What do you predict will happen in the Salesforce ecosystem in 2021? What will life be like as the new normal continues? Ask anyone on any given year and Salesforce predictions are tricky to answer – after all, it’s an industry that is moving so fast, in many different directions. Following the unprecedented events (and surprises!) of 2020, looking forward to 2021 is perhaps more challenging than making predictions in previous years.
That’s the challenge we put to a group of Salesforce thought leaders. The panel, hosted by Ben McCarthy, featured Stephanie Herrera (Salesforce MVP & Salesforce Saturday/PepUp Tech Founder), Matt Brown (Lead Product Manager at Skuid), and myself as Editor of Salesforceben.com & The DRIP.
Aside from sharing our predictions, we had a giveaway running through the month, in partnership with Skuid, to bring back some joy into this unconventional holiday season.
Salesforce Predictions for 2021
1. While we’ve seen some positives, it’s been an exciting year for Salesforce – many trends, acquisitions – and digital transformation has been accelerated at a crazy rate! What are your Salesforce predictions for 2021?
Lucy: Commerce, Collaboration
- Commerce: it was already a big play in 2020, which will probably get even bigger in 2021. It’s relatively untapped – certainly on our blog – with the big surge in e-commerce generally, who could have predicted that?
- Collaboration: we saw Salesforce Anywhere come out this year, Quip being combined with it, Salesforce Meetings, (and obviously) the Slack Acquisition – there are all these moving parts, so it will be interesting to see how these become a product offering.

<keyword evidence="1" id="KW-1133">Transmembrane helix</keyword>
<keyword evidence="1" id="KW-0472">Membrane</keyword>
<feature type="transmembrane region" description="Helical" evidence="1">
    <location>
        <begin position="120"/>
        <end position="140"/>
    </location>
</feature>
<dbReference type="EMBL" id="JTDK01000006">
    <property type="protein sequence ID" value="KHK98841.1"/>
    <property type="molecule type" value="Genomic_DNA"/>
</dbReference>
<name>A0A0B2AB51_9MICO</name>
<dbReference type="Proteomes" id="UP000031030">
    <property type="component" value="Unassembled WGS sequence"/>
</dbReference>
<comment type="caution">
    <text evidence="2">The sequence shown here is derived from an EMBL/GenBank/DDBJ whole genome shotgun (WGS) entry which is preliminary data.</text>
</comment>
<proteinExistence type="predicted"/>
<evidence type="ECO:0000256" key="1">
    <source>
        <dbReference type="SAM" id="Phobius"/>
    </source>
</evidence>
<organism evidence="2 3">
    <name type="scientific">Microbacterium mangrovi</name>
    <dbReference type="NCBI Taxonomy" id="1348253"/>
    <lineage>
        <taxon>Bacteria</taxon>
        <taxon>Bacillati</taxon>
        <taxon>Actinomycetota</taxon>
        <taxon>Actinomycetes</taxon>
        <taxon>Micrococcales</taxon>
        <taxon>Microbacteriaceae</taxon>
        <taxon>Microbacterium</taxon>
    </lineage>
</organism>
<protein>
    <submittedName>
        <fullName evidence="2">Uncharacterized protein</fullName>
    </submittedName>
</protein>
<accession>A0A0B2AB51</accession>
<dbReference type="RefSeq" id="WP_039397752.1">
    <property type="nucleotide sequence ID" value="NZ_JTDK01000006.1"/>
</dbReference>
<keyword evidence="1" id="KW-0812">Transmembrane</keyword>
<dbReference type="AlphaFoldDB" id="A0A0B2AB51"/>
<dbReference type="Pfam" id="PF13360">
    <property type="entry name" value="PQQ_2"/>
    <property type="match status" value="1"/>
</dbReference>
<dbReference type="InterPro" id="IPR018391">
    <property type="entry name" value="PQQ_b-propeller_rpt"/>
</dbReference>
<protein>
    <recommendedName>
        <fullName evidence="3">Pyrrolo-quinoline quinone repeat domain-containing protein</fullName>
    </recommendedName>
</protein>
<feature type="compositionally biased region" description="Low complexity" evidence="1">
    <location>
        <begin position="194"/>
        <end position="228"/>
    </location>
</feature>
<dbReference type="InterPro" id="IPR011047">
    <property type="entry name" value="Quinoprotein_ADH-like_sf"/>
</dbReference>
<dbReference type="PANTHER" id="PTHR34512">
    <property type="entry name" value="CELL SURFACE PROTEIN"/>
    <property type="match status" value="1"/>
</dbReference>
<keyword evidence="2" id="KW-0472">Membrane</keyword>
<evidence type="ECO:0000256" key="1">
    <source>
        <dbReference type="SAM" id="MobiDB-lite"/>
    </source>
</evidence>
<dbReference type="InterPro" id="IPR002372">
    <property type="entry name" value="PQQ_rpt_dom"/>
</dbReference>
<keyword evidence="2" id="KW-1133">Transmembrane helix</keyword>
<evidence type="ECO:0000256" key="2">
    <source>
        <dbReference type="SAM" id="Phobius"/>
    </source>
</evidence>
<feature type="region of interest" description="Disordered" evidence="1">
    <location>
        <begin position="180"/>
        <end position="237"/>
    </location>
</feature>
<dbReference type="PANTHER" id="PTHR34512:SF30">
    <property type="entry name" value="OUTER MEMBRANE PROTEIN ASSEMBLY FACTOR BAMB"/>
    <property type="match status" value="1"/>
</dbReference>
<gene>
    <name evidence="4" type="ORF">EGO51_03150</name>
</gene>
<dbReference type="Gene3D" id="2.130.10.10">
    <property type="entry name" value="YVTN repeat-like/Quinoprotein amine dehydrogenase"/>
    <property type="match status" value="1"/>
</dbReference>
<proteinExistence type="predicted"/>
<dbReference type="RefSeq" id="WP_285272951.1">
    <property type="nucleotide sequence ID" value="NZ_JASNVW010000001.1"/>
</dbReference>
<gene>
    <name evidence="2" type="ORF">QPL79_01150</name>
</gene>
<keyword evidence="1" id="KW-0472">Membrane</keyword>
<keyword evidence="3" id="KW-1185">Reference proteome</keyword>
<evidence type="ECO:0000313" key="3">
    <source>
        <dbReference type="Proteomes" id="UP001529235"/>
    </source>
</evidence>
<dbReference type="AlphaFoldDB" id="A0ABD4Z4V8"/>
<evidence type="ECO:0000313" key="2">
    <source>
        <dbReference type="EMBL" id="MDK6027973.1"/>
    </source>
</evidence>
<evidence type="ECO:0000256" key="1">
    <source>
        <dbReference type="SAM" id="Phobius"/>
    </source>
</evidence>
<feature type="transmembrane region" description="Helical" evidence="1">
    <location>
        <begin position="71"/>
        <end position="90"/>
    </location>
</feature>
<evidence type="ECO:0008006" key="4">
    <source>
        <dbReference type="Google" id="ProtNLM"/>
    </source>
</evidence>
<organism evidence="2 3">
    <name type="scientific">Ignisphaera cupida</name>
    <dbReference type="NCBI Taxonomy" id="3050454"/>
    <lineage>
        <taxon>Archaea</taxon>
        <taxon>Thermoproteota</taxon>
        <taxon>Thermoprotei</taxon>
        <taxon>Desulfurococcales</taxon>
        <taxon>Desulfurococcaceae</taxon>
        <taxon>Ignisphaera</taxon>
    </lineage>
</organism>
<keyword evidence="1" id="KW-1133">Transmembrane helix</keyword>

Matt: Public Sector Growth, Experience Cloud (and more)
- Public sector: growth will continue to grow for Salesforce in this sector, with Salesforce having acquired Acumen, and from what have Skuid learned working with evolving public sector organisations already using Salesforce.
- Experience Cloud (formerly Communities): many HR communities ‘spun up’ in 2020 as organisations need to interact and get key information out to their employees and partners in a way that’s relatable and recognisable for your brand. Particularly Salesforce Knowledge, Mobile Publisher, and all the Salesforce features that contribute to building a hybrid CMS.
Stephanie: Slack, Demand for talent – Step up, Skill up!
- Demand for talent: already high pre-COVID, only going to get higher. For most companies, the answer to “who led your digital transformation”, the answer was COVID:
- Slack: the acquisition has expanded Salesforce’s reach significantly. Those using Slack who weren’t aware of Salesforce now are – “Slack is like a gateway drug to Salesforce”.
Now we will need the talent to deliver on the increased pressures within organisations and more organisiations suddenly on the Salesforce platform.
- Step up, skill up: our Salesforce Community is going to need to step up to skill up and prepare the new Salesforce ecosystem talent. These are not entry level people – these are people who have business acumen and other skills that are needed.
“Salesforce is like a Ferrari – it’s a powerful vehicle but you’ve got kids operating it because there are not enough people who actually know how to drive a car.”
The Changing Demand for Salesforce Talent